Coagulation and metastasis: what does the experimental literature tell us?
Gil-Bernabé AM., Lucotti S., Muschel RJ.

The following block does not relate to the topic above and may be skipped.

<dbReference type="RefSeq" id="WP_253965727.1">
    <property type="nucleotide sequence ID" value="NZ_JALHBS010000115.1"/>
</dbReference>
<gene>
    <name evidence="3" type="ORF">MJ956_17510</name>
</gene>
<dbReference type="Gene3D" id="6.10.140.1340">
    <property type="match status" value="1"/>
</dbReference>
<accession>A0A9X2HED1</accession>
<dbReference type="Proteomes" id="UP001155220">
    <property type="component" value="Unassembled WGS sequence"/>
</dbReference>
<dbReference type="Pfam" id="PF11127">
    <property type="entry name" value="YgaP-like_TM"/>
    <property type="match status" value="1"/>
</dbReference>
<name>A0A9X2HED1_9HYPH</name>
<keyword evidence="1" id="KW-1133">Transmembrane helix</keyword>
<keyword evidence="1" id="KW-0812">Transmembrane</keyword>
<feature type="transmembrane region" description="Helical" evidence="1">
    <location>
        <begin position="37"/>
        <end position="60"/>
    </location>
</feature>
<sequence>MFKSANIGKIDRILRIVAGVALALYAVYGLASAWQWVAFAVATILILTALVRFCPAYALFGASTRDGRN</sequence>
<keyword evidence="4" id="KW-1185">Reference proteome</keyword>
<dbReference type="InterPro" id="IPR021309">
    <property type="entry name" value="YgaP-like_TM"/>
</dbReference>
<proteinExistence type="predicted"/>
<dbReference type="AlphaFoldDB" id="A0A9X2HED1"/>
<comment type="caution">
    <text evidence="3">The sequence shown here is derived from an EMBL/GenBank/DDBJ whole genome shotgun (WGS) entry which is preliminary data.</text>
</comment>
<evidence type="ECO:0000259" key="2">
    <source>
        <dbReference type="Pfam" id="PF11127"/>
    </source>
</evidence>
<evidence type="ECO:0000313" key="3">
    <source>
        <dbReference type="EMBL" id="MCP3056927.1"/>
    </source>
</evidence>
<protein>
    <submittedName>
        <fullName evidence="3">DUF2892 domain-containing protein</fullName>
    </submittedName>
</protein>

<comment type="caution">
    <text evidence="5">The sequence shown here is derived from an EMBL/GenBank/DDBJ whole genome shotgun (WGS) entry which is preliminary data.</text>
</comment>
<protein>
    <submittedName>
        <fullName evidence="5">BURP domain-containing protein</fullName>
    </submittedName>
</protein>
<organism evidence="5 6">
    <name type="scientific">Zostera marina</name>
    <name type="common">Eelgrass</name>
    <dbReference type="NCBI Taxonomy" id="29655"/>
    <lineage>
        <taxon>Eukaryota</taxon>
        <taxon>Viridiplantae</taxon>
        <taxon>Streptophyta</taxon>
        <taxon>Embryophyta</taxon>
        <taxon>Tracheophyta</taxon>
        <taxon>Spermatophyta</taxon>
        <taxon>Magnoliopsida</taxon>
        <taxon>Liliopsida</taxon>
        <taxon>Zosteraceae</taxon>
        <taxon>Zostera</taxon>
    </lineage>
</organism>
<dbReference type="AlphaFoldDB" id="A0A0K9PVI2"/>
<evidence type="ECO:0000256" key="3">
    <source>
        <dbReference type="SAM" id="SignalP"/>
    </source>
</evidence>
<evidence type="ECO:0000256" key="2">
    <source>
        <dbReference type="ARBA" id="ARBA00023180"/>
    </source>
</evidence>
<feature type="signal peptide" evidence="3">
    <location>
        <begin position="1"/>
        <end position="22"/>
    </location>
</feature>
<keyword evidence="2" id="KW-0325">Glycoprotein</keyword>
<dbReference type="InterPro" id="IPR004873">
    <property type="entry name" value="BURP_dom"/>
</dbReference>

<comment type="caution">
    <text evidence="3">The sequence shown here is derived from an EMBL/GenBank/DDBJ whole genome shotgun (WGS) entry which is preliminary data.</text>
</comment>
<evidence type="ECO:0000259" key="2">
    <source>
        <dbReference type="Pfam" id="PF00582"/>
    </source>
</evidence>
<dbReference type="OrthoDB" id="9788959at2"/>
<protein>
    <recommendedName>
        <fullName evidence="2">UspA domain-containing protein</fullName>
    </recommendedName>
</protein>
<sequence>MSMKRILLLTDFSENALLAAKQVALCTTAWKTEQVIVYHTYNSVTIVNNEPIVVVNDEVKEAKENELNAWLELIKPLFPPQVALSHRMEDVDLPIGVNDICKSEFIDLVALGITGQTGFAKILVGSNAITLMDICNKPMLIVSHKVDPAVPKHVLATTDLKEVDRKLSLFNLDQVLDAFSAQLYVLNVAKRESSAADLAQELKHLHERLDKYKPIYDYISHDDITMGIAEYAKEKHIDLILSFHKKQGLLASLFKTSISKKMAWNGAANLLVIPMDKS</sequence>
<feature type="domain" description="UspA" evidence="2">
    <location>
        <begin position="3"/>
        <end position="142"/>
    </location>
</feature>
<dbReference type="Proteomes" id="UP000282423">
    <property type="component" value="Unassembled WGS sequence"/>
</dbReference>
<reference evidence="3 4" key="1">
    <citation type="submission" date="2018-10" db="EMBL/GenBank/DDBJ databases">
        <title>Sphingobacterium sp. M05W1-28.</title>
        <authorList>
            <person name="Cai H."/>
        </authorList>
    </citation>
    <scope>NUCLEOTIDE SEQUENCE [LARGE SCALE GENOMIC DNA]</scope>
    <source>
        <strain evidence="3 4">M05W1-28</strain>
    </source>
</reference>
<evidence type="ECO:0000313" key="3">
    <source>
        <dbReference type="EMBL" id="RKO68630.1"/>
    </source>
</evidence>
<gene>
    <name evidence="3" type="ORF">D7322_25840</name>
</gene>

Inhibition of coagulation greatly limits cancer metastasis in many experimental models. Cancer cells trigger coagulation, through expression of tissue factor or P-selectin ligands that have correlated with worse prognosis in human clinical studies. Cancer cells also affect coagulation through expression of thrombin and release of microparticles that augment coagulation. In the cancer-bearing host, coagulation facilitates tumour progression through release of platelet granule contents, inhibition of Natural Killer cells and recruitment of macrophages. We are revisiting this literature in the light of recent studies in which treatment of clinical cohorts with anticoagulant drugs led to diminished metastasis.